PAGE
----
When Apple Inc unveiled its iPad last month, one crucial detail almost got drowned out in the hoopla: the new tablet computer will b
e powered by an in-house chip called the A4.

While Apple likely will not market the chip publicly, analysts say the new processor underscores how rival chip designs may eventually win out over Intel Corp's designs in the emergent hot category of mobile devices like smartphones and tablets.

Intel says the first smartphones using its chips go on sale by 2010's second half, as it tries to stake out a corner in the wireless market and replicate what it did for the formerly red-hot netbook category it now almost completely dominates.

But analysts point to an uphill battle against Nvidia Corp, Marvell and Qualcomm Inc, already making headway with cheaper, low-power processors based on designs by ARM Holdings PLC.

"They (Intel) don't have a track record in delivering these types of chips," said Wedbush Morgan analyst Patrick Wang. "They haven't been successful in the past, and they're trying to get in."

Not much is known of the A4 -- the brainchild of Apple design teams including recently acquired PA Semi -- except that it gives the iPad a long battery life and is considered comparable to rival processors in both speed and performance.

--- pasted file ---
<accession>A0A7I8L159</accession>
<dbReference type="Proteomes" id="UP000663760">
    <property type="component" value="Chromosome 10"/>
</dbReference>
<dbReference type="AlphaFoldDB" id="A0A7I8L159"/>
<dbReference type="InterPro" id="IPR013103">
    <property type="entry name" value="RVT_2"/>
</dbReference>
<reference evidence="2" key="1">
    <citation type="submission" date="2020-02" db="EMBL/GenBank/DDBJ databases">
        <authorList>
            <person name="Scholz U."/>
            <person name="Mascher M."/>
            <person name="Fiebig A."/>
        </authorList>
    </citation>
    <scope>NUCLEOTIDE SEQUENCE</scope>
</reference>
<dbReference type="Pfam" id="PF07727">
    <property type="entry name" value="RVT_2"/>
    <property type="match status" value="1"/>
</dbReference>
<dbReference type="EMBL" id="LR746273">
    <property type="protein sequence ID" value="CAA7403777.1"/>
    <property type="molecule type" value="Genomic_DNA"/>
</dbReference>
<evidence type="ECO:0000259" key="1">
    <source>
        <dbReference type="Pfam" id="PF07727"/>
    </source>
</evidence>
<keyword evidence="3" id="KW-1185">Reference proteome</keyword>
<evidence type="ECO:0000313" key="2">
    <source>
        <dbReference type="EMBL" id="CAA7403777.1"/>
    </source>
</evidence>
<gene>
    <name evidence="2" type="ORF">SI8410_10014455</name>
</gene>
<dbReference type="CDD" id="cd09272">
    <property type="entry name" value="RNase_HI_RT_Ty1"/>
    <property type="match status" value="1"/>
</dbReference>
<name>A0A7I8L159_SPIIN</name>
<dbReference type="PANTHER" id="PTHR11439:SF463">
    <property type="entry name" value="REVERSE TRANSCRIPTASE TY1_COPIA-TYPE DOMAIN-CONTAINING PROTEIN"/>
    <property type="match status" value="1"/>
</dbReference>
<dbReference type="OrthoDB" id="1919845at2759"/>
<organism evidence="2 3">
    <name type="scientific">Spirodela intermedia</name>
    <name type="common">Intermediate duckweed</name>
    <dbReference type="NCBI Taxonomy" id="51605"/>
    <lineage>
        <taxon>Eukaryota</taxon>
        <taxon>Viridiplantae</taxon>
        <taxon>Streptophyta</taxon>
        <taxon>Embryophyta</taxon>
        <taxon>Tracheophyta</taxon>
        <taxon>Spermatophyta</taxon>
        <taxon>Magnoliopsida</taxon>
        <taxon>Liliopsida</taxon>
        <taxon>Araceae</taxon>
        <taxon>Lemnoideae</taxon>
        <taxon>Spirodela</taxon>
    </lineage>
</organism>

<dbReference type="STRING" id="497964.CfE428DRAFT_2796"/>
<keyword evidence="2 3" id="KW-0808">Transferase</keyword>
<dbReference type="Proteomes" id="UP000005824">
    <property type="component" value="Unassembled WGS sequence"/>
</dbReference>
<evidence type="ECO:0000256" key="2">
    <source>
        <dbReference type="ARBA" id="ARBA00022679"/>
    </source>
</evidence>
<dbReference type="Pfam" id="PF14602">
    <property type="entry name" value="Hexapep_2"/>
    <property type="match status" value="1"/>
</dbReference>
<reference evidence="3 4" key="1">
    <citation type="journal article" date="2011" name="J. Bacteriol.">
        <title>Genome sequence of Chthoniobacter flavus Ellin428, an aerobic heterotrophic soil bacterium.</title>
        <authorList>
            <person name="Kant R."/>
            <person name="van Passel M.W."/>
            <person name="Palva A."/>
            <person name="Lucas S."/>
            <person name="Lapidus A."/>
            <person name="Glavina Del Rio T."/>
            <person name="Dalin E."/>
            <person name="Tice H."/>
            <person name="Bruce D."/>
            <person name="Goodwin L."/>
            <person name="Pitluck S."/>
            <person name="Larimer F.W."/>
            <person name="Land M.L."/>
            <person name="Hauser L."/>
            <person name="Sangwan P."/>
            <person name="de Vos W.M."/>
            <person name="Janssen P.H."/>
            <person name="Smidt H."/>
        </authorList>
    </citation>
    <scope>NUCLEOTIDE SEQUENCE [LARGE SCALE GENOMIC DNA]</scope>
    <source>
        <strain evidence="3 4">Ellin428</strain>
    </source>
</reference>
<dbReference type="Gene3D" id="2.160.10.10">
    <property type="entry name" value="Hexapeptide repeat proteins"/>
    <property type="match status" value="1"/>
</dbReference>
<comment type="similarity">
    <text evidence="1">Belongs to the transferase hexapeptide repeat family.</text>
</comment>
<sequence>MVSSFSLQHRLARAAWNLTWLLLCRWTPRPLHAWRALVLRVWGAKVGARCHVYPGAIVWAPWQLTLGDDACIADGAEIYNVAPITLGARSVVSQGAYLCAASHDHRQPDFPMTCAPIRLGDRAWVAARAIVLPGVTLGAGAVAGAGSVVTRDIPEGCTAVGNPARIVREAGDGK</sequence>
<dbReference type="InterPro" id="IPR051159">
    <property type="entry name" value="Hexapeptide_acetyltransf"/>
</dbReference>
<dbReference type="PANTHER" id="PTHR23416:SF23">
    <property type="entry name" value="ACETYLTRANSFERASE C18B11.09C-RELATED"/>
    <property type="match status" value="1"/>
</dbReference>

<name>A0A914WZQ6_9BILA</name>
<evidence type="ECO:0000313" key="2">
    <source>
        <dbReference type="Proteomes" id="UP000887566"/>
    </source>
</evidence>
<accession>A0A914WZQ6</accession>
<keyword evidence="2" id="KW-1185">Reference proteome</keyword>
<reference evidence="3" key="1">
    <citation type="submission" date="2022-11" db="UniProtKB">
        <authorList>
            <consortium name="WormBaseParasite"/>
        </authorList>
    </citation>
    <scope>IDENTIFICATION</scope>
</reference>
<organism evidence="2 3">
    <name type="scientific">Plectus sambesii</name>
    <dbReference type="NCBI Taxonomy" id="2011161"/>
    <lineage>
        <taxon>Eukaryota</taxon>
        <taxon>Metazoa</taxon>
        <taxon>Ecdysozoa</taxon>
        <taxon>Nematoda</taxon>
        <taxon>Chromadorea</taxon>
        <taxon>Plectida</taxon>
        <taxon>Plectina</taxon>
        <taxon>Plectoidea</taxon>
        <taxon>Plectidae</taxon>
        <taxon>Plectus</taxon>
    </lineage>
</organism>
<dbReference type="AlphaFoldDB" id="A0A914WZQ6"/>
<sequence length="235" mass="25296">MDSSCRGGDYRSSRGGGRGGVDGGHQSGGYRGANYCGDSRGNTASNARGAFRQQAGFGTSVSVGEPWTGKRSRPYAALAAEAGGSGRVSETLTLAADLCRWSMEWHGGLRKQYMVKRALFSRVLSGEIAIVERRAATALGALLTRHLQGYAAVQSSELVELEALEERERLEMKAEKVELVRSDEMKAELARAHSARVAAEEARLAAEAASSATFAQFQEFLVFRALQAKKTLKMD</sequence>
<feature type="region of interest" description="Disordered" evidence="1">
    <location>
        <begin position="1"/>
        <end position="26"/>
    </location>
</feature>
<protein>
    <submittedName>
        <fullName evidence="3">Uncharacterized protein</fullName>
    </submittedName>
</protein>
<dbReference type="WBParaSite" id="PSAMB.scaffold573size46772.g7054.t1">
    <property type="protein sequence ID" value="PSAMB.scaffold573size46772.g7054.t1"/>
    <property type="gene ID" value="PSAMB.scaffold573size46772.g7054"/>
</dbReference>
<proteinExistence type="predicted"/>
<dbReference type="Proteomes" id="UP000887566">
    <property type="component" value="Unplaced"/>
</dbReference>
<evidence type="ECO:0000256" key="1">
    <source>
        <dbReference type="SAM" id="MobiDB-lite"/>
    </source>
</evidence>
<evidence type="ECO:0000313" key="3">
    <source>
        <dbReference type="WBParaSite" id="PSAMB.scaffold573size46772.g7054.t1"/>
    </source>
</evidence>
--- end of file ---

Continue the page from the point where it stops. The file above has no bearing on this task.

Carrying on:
That Apple went its own way illustrates how specialized chip design may be more suitable for the burgeoning mobile market than Intel's do-everything approach.

The difficulty, analysts say, is Intel keeps trying to average its x86 technology, on which the more powerful processors that drive eight out of 10 personal computers worldwide is based.

"If you look at the stuff Intel's put out there at previous press events and developer forums, you see mobile Internet devices that are kind of clunky, really thick, low-battery life type of devices," Wang said. "They've been worried."

Intel-based tablet laptops have been sold without huge success for nearly a decade. Apple uses Intel chips in its Macintosh personal computers and servers.

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